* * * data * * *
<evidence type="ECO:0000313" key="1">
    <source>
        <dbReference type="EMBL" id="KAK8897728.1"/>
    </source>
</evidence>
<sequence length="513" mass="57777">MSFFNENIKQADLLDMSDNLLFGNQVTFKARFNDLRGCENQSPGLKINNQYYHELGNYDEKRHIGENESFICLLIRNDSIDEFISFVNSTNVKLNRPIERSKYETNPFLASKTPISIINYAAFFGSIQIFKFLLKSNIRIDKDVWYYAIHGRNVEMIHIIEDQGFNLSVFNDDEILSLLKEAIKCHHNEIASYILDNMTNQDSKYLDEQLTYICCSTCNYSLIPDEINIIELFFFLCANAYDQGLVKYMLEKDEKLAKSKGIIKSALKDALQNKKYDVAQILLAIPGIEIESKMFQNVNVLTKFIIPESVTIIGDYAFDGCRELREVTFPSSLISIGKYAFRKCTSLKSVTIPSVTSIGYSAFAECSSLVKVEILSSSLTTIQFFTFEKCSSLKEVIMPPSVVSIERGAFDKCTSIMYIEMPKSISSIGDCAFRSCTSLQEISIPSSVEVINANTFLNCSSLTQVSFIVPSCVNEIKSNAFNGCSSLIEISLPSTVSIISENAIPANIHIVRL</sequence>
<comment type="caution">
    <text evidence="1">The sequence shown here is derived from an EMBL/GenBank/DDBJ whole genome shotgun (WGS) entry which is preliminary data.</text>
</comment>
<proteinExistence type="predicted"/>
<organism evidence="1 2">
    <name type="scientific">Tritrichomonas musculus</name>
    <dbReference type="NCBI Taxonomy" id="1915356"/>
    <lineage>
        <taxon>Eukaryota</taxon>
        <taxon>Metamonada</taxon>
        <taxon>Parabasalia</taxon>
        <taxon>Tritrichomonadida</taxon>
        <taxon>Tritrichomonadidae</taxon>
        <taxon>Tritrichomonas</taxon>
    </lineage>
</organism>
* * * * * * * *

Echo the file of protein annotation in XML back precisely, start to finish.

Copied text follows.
<evidence type="ECO:0000313" key="1">
    <source>
        <dbReference type="EMBL" id="KAK8897728.1"/>
    </source>
</evidence>
<sequence length="513" mass="57777">MSFFNENIKQADLLDMSDNLLFGNQVTFKARFNDLRGCENQSPGLKINNQYYHELGNYDEKRHIGENESFICLLIRNDSIDEFISFVNSTNVKLNRPIERSKYETNPFLASKTPISIINYAAFFGSIQIFKFLLKSNIRIDKDVWYYAIHGRNVEMIHIIEDQGFNLSVFNDDEILSLLKEAIKCHHNEIASYILDNMTNQDSKYLDEQLTYICCSTCNYSLIPDEINIIELFFFLCANAYDQGLVKYMLEKDEKLAKSKGIIKSALKDALQNKKYDVAQILLAIPGIEIESKMFQNVNVLTKFIIPESVTIIGDYAFDGCRELREVTFPSSLISIGKYAFRKCTSLKSVTIPSVTSIGYSAFAECSSLVKVEILSSSLTTIQFFTFEKCSSLKEVIMPPSVVSIERGAFDKCTSIMYIEMPKSISSIGDCAFRSCTSLQEISIPSSVEVINANTFLNCSSLTQVSFIVPSCVNEIKSNAFNGCSSLIEISLPSTVSIISENAIPANIHIVRL</sequence>
<comment type="caution">
    <text evidence="1">The sequence shown here is derived from an EMBL/GenBank/DDBJ whole genome shotgun (WGS) entry which is preliminary data.</text>
</comment>
<proteinExistence type="predicted"/>
<organism evidence="1 2">
    <name type="scientific">Tritrichomonas musculus</name>
    <dbReference type="NCBI Taxonomy" id="1915356"/>
    <lineage>
        <taxon>Eukaryota</taxon>
        <taxon>Metamonada</taxon>
        <taxon>Parabasalia</taxon>
        <taxon>Tritrichomonadida</taxon>
        <taxon>Tritrichomonadidae</taxon>
        <taxon>Tritrichomonas</taxon>
    </lineage>
</organism>